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Are skin scar characteristics associated with the degree of pelvic adhesions at laparoscopy?

Are skin scar characteristics associated with the degree of pelvic adhesions at laparoscopy?
Are skin scar characteristics associated with the degree of pelvic adhesions at laparoscopy?
Objective

To investigate whether individual or a combination of abdominal surgical scar characteristics can predict the severity and extent of intra-abdominal adhesions.

Design

A prospective cohort study.

Setting

A tertiary referral center in the United Kingdom.

Patient(s)

One hundred women who had previously undergone abdominopelvic surgery and were undergoing an elective laparoscopic gynecologic operations.

Intervention(s)

Abdominal scars were evaluated preoperatively using the modified Manchester Scar Questionnaire Adhesions were assessed intraoperatively and compared with the cutaneous findings.

Main Outcome Measure(s)

Presence and severity of intra-abdominal adhesions.

Result(s)

Of 100 women recruited into this study, 71 (71%) women were found to have intra-abdominal Aadhesions, and 29 (29%) had no adhesions. Women who had more than one abdominal scar, a palpable scar, and/or a longer scar were most likely to have pelvic adhesions during the current surgery. Women with the highest mean scar scores also had a greater total adhesion score.

Conclusion(s)

Adhesions are a common postoperative consequence of open or laparoscopic surgery. Skin scar characteristics are associated with the presence and degree of pelvic adhesions. Future studies should examine whether these characteristics can be used as a preoperative predictive tool to facilitate surgical decision-making and elective operating room organization.
adhesion, laparoscopy, scar, skin
0015-0282
501-505
Stocker, L.J.
a5ff11ab-2eae-44f5-81e0-42cb67343f8e
Glazebrook, J.E.
0749cd11-9352-42fc-8f3a-6687ad8f787d
Cheong, Y.
4efbba2a-3036-4dce-82f1-8b4017952c83
Stocker, L.J.
a5ff11ab-2eae-44f5-81e0-42cb67343f8e
Glazebrook, J.E.
0749cd11-9352-42fc-8f3a-6687ad8f787d
Cheong, Y.
4efbba2a-3036-4dce-82f1-8b4017952c83

Stocker, L.J., Glazebrook, J.E. and Cheong, Y. (2014) Are skin scar characteristics associated with the degree of pelvic adhesions at laparoscopy? Fertility and Sterility, 101 (2), 501-505. (doi:10.1016/j.fertnstert.2013.10.026). (PMID:24289993)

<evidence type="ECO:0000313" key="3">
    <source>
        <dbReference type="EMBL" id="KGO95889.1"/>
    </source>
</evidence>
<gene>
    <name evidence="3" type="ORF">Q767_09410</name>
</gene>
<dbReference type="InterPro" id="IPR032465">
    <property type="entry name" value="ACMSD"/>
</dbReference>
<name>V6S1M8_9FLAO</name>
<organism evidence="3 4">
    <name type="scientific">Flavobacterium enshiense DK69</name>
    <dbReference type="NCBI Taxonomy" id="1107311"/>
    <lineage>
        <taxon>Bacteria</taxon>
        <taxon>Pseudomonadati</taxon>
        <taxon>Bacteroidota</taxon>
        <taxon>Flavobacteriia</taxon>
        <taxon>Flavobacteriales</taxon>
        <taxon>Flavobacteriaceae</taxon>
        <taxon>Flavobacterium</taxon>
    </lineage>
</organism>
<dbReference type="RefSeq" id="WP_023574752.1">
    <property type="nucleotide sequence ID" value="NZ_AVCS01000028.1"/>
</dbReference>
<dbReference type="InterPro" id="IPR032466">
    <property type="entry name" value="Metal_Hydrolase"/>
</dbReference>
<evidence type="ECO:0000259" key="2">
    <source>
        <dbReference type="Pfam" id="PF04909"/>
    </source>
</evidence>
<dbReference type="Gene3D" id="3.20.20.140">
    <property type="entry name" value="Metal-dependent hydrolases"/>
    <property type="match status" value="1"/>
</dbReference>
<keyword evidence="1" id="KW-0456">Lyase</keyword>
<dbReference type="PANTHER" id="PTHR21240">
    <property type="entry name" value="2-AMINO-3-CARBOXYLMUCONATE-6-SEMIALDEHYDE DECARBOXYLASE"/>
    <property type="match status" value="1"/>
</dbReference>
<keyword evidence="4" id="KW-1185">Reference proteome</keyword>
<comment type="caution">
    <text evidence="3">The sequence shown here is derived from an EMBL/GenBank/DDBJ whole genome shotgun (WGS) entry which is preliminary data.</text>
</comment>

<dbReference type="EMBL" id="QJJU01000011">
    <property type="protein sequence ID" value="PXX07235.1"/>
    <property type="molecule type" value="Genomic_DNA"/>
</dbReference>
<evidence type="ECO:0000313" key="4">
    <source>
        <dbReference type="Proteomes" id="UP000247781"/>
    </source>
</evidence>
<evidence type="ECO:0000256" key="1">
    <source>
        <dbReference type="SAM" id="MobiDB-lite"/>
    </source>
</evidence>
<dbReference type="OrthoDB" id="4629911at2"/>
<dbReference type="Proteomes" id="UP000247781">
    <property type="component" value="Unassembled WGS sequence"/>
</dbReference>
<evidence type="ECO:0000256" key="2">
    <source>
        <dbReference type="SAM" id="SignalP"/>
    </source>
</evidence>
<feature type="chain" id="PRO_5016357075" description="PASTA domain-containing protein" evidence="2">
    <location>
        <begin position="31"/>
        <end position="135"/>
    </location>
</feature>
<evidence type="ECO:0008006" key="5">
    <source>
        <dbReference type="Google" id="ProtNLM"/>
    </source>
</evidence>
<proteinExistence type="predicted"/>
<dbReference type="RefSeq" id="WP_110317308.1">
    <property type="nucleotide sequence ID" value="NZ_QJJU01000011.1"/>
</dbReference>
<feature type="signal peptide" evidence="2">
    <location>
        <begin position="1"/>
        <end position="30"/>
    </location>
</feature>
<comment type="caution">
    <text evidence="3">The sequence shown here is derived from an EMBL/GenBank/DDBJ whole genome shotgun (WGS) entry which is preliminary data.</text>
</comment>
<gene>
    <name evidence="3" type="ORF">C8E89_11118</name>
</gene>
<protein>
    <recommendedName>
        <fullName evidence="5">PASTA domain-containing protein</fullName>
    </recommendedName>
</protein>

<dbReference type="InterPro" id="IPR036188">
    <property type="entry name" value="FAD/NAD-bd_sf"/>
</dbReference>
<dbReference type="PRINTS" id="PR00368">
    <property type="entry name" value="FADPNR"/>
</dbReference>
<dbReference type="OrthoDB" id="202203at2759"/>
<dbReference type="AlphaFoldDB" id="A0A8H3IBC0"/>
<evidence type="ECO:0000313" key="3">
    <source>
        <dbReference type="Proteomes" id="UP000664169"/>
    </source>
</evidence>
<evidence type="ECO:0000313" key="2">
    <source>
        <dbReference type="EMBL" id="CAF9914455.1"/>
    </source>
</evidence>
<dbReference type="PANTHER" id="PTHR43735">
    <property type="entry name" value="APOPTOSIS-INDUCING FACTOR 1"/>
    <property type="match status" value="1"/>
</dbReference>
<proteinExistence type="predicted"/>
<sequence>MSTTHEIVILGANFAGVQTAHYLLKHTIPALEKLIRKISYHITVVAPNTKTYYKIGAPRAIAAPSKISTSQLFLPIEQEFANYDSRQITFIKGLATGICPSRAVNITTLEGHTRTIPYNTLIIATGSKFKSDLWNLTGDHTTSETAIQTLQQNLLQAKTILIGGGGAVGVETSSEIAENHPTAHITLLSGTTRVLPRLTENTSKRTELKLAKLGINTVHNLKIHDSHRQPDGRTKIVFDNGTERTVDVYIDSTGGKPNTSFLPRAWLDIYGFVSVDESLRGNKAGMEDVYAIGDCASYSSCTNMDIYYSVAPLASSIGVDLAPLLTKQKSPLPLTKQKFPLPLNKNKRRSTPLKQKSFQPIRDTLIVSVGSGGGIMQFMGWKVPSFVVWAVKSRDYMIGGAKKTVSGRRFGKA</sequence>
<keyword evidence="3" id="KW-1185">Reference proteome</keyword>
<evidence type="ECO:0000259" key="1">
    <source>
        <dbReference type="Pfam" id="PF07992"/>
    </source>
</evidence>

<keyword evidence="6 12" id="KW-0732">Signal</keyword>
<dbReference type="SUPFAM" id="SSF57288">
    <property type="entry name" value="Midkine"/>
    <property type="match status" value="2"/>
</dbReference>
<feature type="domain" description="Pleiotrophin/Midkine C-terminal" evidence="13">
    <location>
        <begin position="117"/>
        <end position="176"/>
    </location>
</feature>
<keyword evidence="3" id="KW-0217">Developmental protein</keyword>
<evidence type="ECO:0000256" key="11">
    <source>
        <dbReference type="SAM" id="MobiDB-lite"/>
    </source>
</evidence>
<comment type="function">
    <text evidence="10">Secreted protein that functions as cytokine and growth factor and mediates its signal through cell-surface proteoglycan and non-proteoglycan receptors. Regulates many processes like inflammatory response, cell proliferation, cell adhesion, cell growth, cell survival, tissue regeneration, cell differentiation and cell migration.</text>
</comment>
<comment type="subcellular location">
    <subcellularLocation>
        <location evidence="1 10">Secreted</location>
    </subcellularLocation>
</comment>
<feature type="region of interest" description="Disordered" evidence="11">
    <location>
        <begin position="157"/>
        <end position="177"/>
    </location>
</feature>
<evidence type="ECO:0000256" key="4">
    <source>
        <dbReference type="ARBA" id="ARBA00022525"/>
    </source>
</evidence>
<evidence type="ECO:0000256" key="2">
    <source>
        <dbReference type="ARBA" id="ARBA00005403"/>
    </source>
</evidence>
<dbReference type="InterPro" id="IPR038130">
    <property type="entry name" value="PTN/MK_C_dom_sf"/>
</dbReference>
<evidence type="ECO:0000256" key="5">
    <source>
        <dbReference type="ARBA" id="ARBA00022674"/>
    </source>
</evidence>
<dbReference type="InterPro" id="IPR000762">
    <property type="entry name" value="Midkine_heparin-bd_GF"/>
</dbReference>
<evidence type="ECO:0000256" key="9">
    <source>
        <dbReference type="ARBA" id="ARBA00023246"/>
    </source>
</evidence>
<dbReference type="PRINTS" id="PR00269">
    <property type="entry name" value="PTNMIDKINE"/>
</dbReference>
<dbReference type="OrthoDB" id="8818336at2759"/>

Record type: Article

Abstract

Objective

To investigate whether individual or a combination of abdominal surgical scar characteristics can predict the severity and extent of intra-abdominal adhesions.

Design

A prospective cohort study.

Setting

A tertiary referral center in the United Kingdom.

Patient(s)

One hundred women who had previously undergone abdominopelvic surgery and were undergoing an elective laparoscopic gynecologic operations.

Intervention(s)

Abdominal scars were evaluated preoperatively using the modified Manchester Scar Questionnaire Adhesions were assessed intraoperatively and compared with the cutaneous findings.

Main Outcome Measure(s)

Presence and severity of intra-abdominal adhesions.

Result(s)

Of 100 women recruited into this study, 71 (71%) women were found to have intra-abdominal Aadhesions, and 29 (29%) had no adhesions. Women who had more than one abdominal scar, a palpable scar, and/or a longer scar were most likely to have pelvic adhesions during the current surgery. Women with the highest mean scar scores also had a greater total adhesion score.

Conclusion(s)

Adhesions are a common postoperative consequence of open or laparoscopic surgery. Skin scar characteristics are associated with the presence and degree of pelvic adhesions. Future studies should examine whether these characteristics can be used as a preoperative predictive tool to facilitate surgical decision-making and elective operating room organization.

Full text not available from this repository.

More information

e-pub ahead of print date: 26 November 2013
Published date: February 2014
Keywords: adhesion, laparoscopy, scar, skin
Organisations: Human Development & Health

Identifiers

Local EPrints ID: 363137
URI: https://eprints.soton.ac.uk/id/eprint/363137
ISSN: 0015-0282
PURE UUID: 9db84a8b-c918-43fc-bdbd-380737f458c6
ORCID for Y. Cheong: ORCID iD orcid.org/0000-0001-7687-4597

Catalogue record

Date deposited: 20 Mar 2014 16:14
Last modified: 07 Aug 2019 00:39

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Contributors

Author: L.J. Stocker
Author: J.E. Glazebrook
Author: Y. Cheong ORCID iD

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